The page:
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Calculation and Computation

Premodern, Early Modern, Non-western, Late Modern Period, Contemporary Period, Bibliography

Words containing the roots calcul- and comput- have existed since antiquity. The study of concepts used to indicate actions, professions, and (mental and material) artifacts suggests that calculation and computation have not been, as canonically assumed, an exclusive concern of modern times. The mere existence of both word clusters throughout the decades (and centuries) prior to World War II also suggests that it may be problematic to assume that the relationship between calculation and computation has been simple—that is, computation existing as an exclusive postwar phenomenon brought about by a technical revolution that left calculation behind. For both Charles Steinmetz (1865–1923) and Vannevar Bush (1890–1974), celebrated pioneers of the prewar and interwar generation of electrical engineering, respectively, both calculation and computation were of constitutional importance to all their technical work. Their writings indicate a belief that the computing revolution started long before the 1940s. Steinmetz and Bush employed both concepts contemporaneously in their pervasive engineering textbooks in order to differentiate between high-skill analysis and low-skill application, between creative mental design and routine manual implementation, between that which was subject to the least and to the most of mechanization.

Steinmetz and Bush perceived themselves as analysts, in the tradition of Gottfried Wilhelm von Leibnitz (1646–1716) and Isaac Newton (1642–1727), the early modern founders of calculus. With the dynamic expansion of the division of labor that has been part and parcel of the expanding capitalist mode of production, the progress of calculation was a prerequisite for the advance of computation. Successful calculation from the top by the well-paid few would, first, routinize the work performed by the multitudes in the base of the pyramid; second, it would minimize the skill required by them; third, it would subject their work to mechanization; and fourth, it would lower their salary expectations. Computation was the job for a low-paid clerk known as the "computer" or "computor." These human computers were usually women, who produced computations for the state and the military, for insurance companies and other businesses, and for analysts within the engineering and scientific community. While human computers worked with a rich variety of artifacts, it was the mass employment of mechanical desktop "calculating machines" that determined their history. By contrast, the engineering graduate, almost exclusively a male, was trying to distance himself from the ranks of the human computers by passionately defending the accuracy of his inexpensive slide rule, which he could own individually and skillfully use to "calculate."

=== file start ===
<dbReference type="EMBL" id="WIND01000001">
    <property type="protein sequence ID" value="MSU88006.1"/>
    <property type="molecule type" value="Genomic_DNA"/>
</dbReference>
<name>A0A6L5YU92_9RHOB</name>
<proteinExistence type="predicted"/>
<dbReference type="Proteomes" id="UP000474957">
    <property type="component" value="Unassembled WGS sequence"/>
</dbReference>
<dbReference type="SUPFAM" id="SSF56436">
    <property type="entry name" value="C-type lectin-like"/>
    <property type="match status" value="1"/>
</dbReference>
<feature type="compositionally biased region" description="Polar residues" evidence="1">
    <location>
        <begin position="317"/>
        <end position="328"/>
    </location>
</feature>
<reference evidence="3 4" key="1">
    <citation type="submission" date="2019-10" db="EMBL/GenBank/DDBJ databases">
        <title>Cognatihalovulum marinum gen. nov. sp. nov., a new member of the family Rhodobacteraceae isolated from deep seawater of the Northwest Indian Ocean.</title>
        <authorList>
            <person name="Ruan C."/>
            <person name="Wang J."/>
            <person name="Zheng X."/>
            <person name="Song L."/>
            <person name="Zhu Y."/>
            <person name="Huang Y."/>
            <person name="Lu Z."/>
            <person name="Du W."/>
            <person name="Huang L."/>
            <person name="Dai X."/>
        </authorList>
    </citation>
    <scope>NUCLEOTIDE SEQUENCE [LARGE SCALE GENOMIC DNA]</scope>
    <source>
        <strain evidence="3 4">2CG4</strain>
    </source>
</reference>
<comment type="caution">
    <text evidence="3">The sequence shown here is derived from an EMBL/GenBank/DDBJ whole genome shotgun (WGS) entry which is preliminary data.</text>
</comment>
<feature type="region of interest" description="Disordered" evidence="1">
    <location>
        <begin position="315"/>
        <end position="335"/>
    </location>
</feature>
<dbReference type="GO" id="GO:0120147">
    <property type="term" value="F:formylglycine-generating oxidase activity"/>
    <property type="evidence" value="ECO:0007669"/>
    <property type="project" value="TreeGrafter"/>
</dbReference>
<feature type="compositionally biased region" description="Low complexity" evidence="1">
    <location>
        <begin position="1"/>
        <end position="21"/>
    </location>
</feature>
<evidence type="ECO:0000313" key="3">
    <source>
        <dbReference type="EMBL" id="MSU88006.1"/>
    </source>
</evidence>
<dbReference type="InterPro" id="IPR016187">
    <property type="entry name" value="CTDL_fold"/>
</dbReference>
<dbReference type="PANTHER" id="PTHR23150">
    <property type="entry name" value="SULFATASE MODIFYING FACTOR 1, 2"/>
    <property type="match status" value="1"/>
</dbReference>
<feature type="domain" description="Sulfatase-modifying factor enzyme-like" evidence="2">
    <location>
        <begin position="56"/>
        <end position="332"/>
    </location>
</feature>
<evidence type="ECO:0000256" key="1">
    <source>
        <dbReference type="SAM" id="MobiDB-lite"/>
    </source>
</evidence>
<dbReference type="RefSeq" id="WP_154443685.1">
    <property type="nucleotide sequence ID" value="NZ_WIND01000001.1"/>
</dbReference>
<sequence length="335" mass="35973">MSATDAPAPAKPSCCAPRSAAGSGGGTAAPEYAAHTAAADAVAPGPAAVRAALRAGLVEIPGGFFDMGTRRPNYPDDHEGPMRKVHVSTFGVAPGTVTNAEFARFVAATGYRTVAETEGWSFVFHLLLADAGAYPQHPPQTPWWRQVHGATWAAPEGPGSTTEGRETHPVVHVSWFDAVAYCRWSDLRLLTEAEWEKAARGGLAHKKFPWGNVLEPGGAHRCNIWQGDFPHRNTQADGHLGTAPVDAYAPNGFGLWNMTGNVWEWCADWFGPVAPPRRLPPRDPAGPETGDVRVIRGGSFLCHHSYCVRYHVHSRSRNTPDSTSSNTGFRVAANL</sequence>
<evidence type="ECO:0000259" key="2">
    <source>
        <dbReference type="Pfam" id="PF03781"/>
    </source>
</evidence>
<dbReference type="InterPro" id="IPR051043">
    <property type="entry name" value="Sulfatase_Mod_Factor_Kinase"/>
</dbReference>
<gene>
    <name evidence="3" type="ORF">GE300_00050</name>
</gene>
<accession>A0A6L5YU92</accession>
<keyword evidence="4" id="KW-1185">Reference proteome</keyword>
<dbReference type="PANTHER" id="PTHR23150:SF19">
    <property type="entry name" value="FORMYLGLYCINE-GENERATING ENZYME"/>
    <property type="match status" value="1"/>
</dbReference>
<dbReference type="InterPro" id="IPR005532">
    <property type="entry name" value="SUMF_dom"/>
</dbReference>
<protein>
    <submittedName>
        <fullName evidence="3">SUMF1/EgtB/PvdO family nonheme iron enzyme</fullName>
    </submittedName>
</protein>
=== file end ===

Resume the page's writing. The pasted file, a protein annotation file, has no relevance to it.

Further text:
After the 1950s, amid popular expectation that full mechanization had finally arrived, the concept of "computer" connoted a machine rather than a human, thereby signifying the ideological hegemony that pointed to full separation of production from skilled labor, of accumulated (or dead) labor from living labor, and of fixed from variable capital. Instead of disappearing, the dated engineering differentiation between "analysts" and "computors" resurfaced in the system analysts versus coders struggle that marked the emergence of the programmers, computation's new professionals. The difference between computation and calculation resonates throughout the fierce competition between the digital and analog computer (1940s–1950s), followed by the juxtaposition of digital computer hardware to software (1960s–1970s), which, in turn, was succeeded by the contrast between digital computer software operating systems from software for special purposes (i.e., application software) in the 1980s and 1990s.

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